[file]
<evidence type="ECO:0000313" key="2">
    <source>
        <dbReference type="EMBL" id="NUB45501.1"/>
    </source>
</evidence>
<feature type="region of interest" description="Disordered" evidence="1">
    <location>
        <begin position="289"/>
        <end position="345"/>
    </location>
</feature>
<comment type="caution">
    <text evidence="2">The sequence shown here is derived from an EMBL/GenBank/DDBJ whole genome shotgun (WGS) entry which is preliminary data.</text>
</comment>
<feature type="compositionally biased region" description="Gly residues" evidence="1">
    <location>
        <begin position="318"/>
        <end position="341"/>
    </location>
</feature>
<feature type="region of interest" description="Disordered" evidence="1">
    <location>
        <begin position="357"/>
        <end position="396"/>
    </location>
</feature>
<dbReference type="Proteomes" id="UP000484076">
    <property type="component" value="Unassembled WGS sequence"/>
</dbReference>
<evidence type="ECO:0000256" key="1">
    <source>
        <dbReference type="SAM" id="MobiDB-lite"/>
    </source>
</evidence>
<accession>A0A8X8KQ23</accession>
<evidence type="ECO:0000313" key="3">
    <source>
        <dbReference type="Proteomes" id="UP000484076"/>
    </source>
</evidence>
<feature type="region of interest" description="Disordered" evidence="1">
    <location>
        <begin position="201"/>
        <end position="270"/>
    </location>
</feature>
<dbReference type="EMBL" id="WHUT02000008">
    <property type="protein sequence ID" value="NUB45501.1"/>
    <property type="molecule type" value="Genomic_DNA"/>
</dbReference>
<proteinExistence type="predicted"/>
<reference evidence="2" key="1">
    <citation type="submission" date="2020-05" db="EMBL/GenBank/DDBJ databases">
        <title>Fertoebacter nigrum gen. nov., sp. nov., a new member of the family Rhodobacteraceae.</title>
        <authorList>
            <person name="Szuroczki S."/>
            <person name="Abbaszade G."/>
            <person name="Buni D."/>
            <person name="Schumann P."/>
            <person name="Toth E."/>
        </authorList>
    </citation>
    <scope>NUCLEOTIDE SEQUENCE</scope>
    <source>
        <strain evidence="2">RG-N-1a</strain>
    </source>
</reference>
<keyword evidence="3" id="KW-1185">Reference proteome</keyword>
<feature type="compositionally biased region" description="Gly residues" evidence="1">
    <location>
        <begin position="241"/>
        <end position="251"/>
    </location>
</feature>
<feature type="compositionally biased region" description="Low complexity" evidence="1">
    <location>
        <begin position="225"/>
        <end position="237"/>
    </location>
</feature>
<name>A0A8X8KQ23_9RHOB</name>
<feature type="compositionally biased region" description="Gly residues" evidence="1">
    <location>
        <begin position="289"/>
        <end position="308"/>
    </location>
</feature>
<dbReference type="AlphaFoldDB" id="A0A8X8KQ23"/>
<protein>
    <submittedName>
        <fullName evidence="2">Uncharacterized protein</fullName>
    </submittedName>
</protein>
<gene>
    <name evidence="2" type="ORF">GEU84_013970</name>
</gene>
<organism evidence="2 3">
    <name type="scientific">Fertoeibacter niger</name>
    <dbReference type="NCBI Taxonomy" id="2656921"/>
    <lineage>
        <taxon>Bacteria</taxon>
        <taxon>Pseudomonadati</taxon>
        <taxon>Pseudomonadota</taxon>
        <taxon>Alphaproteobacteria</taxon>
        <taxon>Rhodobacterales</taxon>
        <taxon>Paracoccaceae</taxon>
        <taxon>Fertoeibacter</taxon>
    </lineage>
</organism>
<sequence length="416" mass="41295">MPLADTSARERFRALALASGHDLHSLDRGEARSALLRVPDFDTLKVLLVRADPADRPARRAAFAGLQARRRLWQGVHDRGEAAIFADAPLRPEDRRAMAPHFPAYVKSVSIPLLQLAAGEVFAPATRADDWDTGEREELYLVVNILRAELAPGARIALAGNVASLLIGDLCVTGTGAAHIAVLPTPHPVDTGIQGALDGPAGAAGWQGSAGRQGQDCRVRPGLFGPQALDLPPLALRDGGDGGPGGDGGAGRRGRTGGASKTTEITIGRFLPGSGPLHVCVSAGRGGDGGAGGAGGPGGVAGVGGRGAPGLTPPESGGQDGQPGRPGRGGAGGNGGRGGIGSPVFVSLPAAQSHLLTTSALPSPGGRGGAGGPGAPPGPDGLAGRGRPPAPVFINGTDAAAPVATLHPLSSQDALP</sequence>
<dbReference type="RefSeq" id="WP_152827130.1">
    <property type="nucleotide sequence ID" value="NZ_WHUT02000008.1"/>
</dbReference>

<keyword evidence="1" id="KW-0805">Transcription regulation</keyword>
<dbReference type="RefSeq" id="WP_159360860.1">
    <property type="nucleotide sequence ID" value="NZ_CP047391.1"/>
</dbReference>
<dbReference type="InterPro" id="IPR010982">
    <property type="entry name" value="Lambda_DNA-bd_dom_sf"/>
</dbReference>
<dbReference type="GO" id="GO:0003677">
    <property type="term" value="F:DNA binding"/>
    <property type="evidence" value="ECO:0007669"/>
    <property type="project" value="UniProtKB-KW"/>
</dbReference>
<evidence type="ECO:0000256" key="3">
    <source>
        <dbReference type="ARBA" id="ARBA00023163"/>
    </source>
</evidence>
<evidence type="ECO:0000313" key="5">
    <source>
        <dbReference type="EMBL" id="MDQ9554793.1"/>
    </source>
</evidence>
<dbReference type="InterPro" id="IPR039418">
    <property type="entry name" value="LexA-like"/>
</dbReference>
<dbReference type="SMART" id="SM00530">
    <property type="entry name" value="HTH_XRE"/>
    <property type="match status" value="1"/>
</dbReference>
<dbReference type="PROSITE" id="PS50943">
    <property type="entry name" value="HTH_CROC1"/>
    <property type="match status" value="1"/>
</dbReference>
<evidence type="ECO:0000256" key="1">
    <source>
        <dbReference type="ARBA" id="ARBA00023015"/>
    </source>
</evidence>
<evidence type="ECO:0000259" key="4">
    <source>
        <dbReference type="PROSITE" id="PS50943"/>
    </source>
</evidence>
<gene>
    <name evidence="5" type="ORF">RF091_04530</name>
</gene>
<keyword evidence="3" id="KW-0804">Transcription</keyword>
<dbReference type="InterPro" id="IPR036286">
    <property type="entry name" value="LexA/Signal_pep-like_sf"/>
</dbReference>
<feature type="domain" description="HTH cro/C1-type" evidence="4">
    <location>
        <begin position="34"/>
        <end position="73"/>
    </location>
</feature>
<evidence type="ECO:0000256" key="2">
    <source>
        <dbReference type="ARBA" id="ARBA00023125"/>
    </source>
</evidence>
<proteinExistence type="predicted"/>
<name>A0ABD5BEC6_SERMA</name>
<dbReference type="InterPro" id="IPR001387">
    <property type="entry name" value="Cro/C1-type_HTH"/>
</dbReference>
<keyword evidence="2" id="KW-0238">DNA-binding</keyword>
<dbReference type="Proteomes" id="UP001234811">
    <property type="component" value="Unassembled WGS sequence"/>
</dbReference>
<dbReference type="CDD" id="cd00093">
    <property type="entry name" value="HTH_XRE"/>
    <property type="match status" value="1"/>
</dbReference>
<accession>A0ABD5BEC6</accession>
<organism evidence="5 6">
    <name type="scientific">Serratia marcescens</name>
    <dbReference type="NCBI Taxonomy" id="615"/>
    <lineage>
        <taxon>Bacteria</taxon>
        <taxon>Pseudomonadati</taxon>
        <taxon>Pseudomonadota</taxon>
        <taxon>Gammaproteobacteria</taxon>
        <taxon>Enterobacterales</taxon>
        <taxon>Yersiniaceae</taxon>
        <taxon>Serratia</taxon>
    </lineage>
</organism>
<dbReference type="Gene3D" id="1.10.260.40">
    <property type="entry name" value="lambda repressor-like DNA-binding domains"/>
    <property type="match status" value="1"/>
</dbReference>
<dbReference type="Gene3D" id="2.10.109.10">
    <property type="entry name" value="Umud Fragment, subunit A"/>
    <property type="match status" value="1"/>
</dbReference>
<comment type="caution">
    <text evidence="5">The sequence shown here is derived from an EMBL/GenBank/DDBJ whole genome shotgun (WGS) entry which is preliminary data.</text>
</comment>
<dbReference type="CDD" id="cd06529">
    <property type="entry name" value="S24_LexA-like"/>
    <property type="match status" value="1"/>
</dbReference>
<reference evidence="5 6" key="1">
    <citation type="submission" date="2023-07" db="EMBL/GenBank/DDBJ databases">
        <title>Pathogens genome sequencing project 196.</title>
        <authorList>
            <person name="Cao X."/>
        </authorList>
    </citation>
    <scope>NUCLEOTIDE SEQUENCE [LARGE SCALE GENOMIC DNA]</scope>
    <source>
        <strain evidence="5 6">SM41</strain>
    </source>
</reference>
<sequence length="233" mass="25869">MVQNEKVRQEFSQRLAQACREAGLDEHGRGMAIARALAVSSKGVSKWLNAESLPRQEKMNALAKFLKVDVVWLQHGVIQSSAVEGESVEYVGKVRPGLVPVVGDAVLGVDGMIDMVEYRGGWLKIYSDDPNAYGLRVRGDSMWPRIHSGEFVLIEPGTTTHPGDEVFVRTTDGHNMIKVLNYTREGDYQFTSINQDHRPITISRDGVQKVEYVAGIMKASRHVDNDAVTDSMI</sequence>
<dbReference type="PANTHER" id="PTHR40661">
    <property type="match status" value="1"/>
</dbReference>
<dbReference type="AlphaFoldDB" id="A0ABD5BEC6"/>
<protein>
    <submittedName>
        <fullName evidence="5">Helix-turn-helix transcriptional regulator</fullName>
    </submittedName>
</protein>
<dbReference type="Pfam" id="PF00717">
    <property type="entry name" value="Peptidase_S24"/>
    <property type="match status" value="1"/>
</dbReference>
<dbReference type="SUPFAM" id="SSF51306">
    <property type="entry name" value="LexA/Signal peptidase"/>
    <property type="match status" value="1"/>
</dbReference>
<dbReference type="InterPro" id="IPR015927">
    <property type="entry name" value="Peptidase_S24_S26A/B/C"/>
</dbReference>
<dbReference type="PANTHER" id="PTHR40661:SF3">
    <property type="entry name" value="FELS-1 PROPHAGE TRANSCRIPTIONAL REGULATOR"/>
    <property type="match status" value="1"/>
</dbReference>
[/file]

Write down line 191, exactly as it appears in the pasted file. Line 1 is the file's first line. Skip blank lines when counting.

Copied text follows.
    <dbReference type="NCBI Taxonomy" id="615"/>